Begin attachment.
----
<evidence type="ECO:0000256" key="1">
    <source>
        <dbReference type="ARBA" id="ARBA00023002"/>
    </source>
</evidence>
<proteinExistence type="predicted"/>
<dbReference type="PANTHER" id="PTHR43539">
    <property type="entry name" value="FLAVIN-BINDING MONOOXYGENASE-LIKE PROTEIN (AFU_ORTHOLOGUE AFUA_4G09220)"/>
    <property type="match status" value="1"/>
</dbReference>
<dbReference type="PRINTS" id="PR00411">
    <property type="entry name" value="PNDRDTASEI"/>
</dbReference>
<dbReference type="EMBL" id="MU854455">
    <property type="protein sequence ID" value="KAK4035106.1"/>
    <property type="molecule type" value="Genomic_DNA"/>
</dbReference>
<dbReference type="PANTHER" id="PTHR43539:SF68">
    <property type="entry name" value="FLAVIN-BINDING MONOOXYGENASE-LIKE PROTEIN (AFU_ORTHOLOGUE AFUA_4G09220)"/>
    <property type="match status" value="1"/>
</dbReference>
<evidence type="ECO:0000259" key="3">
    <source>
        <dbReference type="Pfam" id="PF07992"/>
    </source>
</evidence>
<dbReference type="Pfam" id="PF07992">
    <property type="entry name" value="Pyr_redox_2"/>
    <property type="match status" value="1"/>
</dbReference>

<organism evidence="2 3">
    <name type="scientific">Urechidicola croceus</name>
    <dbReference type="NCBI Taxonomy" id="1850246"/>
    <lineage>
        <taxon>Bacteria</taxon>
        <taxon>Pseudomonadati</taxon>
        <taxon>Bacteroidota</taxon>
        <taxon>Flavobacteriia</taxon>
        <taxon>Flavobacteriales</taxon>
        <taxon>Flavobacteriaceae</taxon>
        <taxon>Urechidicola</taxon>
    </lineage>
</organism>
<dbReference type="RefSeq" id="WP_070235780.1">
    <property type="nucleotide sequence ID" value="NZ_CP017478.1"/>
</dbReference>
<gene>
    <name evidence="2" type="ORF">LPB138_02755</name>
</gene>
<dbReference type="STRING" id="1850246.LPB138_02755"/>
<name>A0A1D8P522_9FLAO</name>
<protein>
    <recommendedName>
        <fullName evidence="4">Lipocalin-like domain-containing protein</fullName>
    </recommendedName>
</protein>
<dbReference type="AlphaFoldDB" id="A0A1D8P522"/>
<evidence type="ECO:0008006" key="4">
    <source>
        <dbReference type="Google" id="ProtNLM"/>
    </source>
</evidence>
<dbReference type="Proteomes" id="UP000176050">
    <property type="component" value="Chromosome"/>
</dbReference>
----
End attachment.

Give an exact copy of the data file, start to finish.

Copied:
<evidence type="ECO:0000256" key="1">
    <source>
        <dbReference type="ARBA" id="ARBA00023002"/>
    </source>
</evidence>
<proteinExistence type="predicted"/>
<dbReference type="PANTHER" id="PTHR43539">
    <property type="entry name" value="FLAVIN-BINDING MONOOXYGENASE-LIKE PROTEIN (AFU_ORTHOLOGUE AFUA_4G09220)"/>
    <property type="match status" value="1"/>
</dbReference>
<dbReference type="PRINTS" id="PR00411">
    <property type="entry name" value="PNDRDTASEI"/>
</dbReference>
<dbReference type="EMBL" id="MU854455">
    <property type="protein sequence ID" value="KAK4035106.1"/>
    <property type="molecule type" value="Genomic_DNA"/>
</dbReference>
<dbReference type="PANTHER" id="PTHR43539:SF68">
    <property type="entry name" value="FLAVIN-BINDING MONOOXYGENASE-LIKE PROTEIN (AFU_ORTHOLOGUE AFUA_4G09220)"/>
    <property type="match status" value="1"/>
</dbReference>
<evidence type="ECO:0000259" key="3">
    <source>
        <dbReference type="Pfam" id="PF07992"/>
    </source>
</evidence>
<dbReference type="Pfam" id="PF07992">
    <property type="entry name" value="Pyr_redox_2"/>
    <property type="match status" value="1"/>
</dbReference>

<organism evidence="2 3">
    <name type="scientific">Urechidicola croceus</name>
    <dbReference type="NCBI Taxonomy" id="1850246"/>
    <lineage>
        <taxon>Bacteria</taxon>
        <taxon>Pseudomonadati</taxon>
        <taxon>Bacteroidota</taxon>
        <taxon>Flavobacteriia</taxon>
        <taxon>Flavobacteriales</taxon>
        <taxon>Flavobacteriaceae</taxon>
        <taxon>Urechidicola</taxon>
    </lineage>
</organism>
<dbReference type="RefSeq" id="WP_070235780.1">
    <property type="nucleotide sequence ID" value="NZ_CP017478.1"/>
</dbReference>
<gene>
    <name evidence="2" type="ORF">LPB138_02755</name>
</gene>
<dbReference type="STRING" id="1850246.LPB138_02755"/>
<name>A0A1D8P522_9FLAO</name>
<protein>
    <recommendedName>
        <fullName evidence="4">Lipocalin-like domain-containing protein</fullName>
    </recommendedName>
</protein>
<dbReference type="AlphaFoldDB" id="A0A1D8P522"/>
<evidence type="ECO:0008006" key="4">
    <source>
        <dbReference type="Google" id="ProtNLM"/>
    </source>
</evidence>
<dbReference type="Proteomes" id="UP000176050">
    <property type="component" value="Chromosome"/>
</dbReference>